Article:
Last week the University of Arizona adopted the Microsoft Business Productivity Online Suite, our cloud-based communication and collaboration package. This week the Kentucky Department of Education has gone one better and deployed our Live@edu system to more than 700,000 students, faculty members, and administrators in the largest cloud deployment ever in the US.
Live@edu gives the Kentucky school system a flexible, cloud-based solution with great e-mail tools, excellent storage, and effective collaboration features. Chuck Austin, project manager for the Kentucky Department of Education on the Live@edu deployment, wrote us a great blog post about the new system. There’s also a video where Kentucky high school students talk about how the new system helps them.
The rest of the week had some real highlights:
- D8: The All Things Digital conference was a doozy. Steve Jobs kicked things off, talking about Flash, blogging, iPads and the future of the PC and much more. Steve Ballmer, our CEO, and Ray Ozzie, chief software architect talked about cloud computing, the global economy, mobile devices, “Mac Trucks” and more. Articles and videos capture the moments.
- We previewed the new Windows Live Essentials. Updates to Windows Live Photo Gallery, Windows Live Movie Maker, Windows Live Mail, and Windows Live Sync will be going into beta in the coming months.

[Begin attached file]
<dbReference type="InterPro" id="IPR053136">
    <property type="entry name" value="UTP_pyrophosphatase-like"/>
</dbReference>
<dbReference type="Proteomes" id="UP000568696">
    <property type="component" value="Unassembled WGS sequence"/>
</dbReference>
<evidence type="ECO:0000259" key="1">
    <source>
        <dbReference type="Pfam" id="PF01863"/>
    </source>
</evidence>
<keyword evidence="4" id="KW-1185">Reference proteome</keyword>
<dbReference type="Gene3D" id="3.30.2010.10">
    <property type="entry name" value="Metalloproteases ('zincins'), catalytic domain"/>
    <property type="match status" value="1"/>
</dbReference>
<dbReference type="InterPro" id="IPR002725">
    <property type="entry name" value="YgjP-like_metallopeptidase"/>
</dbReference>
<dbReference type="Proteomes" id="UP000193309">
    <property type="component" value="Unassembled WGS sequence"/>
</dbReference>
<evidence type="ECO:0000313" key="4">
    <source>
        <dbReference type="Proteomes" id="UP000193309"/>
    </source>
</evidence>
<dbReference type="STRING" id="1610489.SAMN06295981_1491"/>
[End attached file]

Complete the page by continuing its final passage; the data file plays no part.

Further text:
- Ever been to Mars? No? Soon you’ll have the next-best thing – Web access to high-res photos of the Red Planet’s surface. Our partnership with NASA uses our Worldwide Telescope to help map the surface of Mars. The Worldwide Telescope photos of Mars are going to be made available online and Web users will be able to see small rocks, tracks from Martian rovers, and who knows what else?
- To help everyone understand and make better decisions about their health, this week we introduced a feature in our Bing search to overlay public health data on to get a geographical picture of health trends.
- This week at the Computex conference in Taipei, Taiwan, we unveiled a technology preview of our Windows Embedded Compact 7. In the years to come you are bound to see it bring the power of Windows 7 to an array of small devices, such as slates, portable media players, and more.
Director, Microsoft News Center